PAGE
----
At times it seemed that Girard’s approach to Parsifal – the result of five years work – was a concept rather than an interpretation. His often hinted at something but ultimately his ideas didn’t seem to coalesce into anything truly substantial except a series of – at times – visually arresting tableaux.

This was a Parsifal set in no specific time. During the prelude, with its use of a slightly reflective screen, men slowly stripped off coats, shoes and watches as if suggesting that they inhabited a place that did not exist except in the audiences mind. Parsifal was not so subtly spot lit and this scene – as with the rest of the opera – was steeped in Carolyn Choa’s distinctive choreography.

As the first act opened we found ourselves in an anonymous landscape, the ground barren with a single rivulet of running water that symbolically turned red with blood. Clearly this was a not so subtle reference to the wound of Christ and for the entire opera the two groups – the men and the women – did not stray across it to their opposing sides.

All the men were in white shirts, the women in veils. The men were the focus of all activity – some of which is slightly trance-like and again indicative of Choa’s choreography, with the women more often than not in the background. It is only at the end that the women only lose their veils and mingle with the men.

The suggestion of a cult was strong and made stronger by the use of pseudo-Christian hand gestures throughout. And yet this vocabulary of gestures was never developed or indeed did not return in the final act.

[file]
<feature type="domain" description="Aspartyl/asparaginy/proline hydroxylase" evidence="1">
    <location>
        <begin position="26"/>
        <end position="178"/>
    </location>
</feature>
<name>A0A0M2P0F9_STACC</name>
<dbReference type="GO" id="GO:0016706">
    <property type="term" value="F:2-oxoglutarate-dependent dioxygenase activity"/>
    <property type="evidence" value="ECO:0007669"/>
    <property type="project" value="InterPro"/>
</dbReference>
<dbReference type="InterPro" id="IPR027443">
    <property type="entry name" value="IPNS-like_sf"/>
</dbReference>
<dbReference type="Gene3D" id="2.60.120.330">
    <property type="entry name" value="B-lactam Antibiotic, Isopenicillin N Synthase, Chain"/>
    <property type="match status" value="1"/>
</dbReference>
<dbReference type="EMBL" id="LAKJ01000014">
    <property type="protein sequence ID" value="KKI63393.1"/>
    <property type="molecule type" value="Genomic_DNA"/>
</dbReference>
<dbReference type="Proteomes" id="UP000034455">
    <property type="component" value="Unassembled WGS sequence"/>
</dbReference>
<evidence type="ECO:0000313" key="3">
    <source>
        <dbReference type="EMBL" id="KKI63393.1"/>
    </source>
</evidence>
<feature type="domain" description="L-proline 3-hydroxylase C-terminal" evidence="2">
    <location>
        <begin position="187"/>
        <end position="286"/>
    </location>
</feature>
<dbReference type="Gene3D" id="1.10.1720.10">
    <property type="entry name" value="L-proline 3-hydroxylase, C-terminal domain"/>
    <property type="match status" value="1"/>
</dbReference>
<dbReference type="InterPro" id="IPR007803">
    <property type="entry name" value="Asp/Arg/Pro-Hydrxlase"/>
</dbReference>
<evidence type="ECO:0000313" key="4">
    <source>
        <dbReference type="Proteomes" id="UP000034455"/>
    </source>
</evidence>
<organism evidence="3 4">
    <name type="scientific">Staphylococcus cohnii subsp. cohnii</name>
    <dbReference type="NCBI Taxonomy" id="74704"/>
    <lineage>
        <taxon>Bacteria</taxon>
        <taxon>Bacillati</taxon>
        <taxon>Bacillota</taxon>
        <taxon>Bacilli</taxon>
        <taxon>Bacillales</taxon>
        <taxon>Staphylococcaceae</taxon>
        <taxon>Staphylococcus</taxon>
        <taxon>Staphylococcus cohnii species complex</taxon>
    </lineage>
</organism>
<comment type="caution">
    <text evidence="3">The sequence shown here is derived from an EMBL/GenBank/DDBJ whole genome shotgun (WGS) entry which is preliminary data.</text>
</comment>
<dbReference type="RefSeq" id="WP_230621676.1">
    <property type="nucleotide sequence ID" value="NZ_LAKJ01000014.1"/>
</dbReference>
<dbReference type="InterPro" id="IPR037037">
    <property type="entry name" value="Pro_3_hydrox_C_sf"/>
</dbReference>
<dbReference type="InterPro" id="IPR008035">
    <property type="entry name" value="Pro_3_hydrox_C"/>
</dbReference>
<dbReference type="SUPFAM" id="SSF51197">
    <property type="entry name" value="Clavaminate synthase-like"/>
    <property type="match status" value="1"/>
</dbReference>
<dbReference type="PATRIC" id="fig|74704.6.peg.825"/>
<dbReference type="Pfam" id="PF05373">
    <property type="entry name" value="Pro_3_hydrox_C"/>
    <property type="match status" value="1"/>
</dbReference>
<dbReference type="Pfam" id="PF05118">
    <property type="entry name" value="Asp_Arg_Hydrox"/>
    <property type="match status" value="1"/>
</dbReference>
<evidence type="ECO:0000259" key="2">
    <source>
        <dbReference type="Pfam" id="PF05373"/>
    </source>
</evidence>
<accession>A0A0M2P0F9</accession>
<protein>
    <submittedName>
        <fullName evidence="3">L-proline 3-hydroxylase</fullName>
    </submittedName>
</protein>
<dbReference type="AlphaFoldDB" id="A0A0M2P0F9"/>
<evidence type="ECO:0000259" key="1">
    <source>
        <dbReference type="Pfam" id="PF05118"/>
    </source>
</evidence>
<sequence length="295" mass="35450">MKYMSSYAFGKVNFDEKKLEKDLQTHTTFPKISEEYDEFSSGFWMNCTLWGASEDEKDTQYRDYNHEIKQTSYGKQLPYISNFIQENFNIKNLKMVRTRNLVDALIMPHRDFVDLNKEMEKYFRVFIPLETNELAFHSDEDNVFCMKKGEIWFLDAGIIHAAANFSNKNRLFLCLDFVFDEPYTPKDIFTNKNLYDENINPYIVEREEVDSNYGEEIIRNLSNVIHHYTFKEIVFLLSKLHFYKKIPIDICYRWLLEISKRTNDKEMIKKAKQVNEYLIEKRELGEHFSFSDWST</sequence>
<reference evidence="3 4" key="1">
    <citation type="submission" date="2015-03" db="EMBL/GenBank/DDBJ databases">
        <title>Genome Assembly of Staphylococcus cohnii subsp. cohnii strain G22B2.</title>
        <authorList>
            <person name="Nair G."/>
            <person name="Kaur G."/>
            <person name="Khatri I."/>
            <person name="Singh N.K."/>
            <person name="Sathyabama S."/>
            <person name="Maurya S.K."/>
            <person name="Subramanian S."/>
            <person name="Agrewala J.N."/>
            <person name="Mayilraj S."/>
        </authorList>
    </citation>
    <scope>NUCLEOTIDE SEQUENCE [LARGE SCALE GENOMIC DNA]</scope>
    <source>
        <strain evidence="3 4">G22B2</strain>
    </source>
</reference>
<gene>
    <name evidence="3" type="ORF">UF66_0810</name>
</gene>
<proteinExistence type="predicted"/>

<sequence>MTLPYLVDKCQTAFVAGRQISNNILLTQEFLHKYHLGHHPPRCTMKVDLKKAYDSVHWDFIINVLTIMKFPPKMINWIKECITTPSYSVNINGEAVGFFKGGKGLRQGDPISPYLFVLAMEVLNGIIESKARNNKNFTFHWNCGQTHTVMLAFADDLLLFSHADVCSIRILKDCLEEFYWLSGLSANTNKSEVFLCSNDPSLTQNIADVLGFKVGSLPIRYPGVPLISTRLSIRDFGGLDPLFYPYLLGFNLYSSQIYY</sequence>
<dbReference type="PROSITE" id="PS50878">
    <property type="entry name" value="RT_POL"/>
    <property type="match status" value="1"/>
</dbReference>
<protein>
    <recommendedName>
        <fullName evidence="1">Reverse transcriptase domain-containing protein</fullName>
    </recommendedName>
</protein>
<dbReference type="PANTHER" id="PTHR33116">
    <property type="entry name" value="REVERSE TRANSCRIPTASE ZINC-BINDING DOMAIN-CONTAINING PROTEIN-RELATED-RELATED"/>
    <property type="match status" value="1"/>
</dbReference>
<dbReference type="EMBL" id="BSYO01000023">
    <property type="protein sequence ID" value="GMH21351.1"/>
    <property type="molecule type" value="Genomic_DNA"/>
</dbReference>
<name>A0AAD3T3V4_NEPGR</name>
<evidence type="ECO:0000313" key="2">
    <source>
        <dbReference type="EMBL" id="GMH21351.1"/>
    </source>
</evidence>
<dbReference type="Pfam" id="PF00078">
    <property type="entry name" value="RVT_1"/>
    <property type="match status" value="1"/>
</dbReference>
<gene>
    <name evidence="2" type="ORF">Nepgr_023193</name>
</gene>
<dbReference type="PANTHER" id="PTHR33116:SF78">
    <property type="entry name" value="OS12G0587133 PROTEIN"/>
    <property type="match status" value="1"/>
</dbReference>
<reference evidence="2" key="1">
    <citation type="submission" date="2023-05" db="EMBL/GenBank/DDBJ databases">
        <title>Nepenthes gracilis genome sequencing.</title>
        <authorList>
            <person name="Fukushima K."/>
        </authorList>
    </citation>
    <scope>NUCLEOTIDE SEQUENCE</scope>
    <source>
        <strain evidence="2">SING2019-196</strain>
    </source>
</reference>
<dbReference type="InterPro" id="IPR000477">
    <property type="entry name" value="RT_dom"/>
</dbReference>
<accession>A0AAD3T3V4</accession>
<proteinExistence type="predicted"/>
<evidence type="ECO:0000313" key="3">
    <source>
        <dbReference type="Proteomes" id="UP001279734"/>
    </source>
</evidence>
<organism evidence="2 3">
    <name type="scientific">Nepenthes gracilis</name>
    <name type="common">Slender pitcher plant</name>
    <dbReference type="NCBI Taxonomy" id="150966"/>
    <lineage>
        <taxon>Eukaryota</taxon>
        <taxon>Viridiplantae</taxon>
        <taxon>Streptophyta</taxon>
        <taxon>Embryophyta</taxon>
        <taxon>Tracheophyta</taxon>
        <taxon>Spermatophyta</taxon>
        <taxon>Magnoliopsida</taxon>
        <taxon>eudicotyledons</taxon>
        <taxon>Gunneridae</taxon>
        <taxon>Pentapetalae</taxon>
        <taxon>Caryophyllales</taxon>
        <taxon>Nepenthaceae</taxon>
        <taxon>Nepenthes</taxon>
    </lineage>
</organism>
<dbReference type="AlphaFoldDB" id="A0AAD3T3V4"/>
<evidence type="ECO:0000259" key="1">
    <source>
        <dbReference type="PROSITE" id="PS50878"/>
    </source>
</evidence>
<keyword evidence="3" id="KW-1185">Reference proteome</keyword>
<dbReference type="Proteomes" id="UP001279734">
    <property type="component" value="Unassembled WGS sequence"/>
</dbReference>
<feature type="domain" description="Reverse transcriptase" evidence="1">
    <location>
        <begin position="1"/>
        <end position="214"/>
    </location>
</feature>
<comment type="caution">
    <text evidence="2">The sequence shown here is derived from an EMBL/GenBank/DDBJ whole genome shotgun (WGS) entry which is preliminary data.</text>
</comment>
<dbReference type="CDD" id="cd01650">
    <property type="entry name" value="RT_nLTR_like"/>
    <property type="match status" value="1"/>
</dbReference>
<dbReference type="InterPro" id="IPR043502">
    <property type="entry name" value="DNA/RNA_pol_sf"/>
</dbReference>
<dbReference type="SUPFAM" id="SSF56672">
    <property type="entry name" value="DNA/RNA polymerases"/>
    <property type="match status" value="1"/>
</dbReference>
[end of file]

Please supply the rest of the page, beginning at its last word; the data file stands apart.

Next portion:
Yet when we do return to this place in the final act, the post-apocalyptic landscape has become even bleaker. There is hint of frost on the ground with graves and overturned chairs and a vertical shaft of light initially marks the return of the Spear before Parsifal appears over the ridge.

Setting the first and final acts in such a barren landscape requires a clear narrative, sense of direction and management of the use of symbolism. None were much in evidence in Girard’s production. Even the principals – bar Mattei – seemed to lack anything more than a rudimentary sense of characterization through stock poses and gestures and had it not been for the intensity of the music making there would have been a real risk of dramatic inertia.

Even Girard’s Parsifal stood out simply because of his costume and there only seemed a basic attempt to portray any sense of either innocence or the fool. For example, peering over the shoulders of the men as Amfortas revealed the Grail seemed not only weak but also insignificant. And in the final act he returns a broken man who miraculously revives to become king. There was no sense of the fragility or even spirituality in this hero.

Klingsor’s kingdom in the second act was in stark contrast to the first. Set, it seemed, in some kind of hell complete with a sea of blood and white-smocked damsels, Nikitin’s Klingsor looked as if he had had a bad fall. The pincushion effect of numerous Spears seemed a contradiction to the idea of a single weapon and there was less a sense of sensuality and danger than inspiration drawn from Hammer Horror movies. The entire act was saved only by Dalayman’s and Kaufmann’s singing and indeed the mannered choreography of the denouement seemed like a missed opportunity and somewhat of an anti-climax.

Throughout the opera the backdrop was constantly moving with digital imagery. There were the ubiquitous clouds in various formations, images suggestive of a more ‘cosmic’ – clearly meant to infer ‘buddhist’ iconography in some way -and ultimately what I could only reason to be an orange planet. In many ways, the videography – whether intentional or not – reminded me of Lars von Trier’s Melancolia with its own use of Wagner’s music. The background images simply didn’t marry convincingly with the narrative that Girard was attempting to create in the foreground.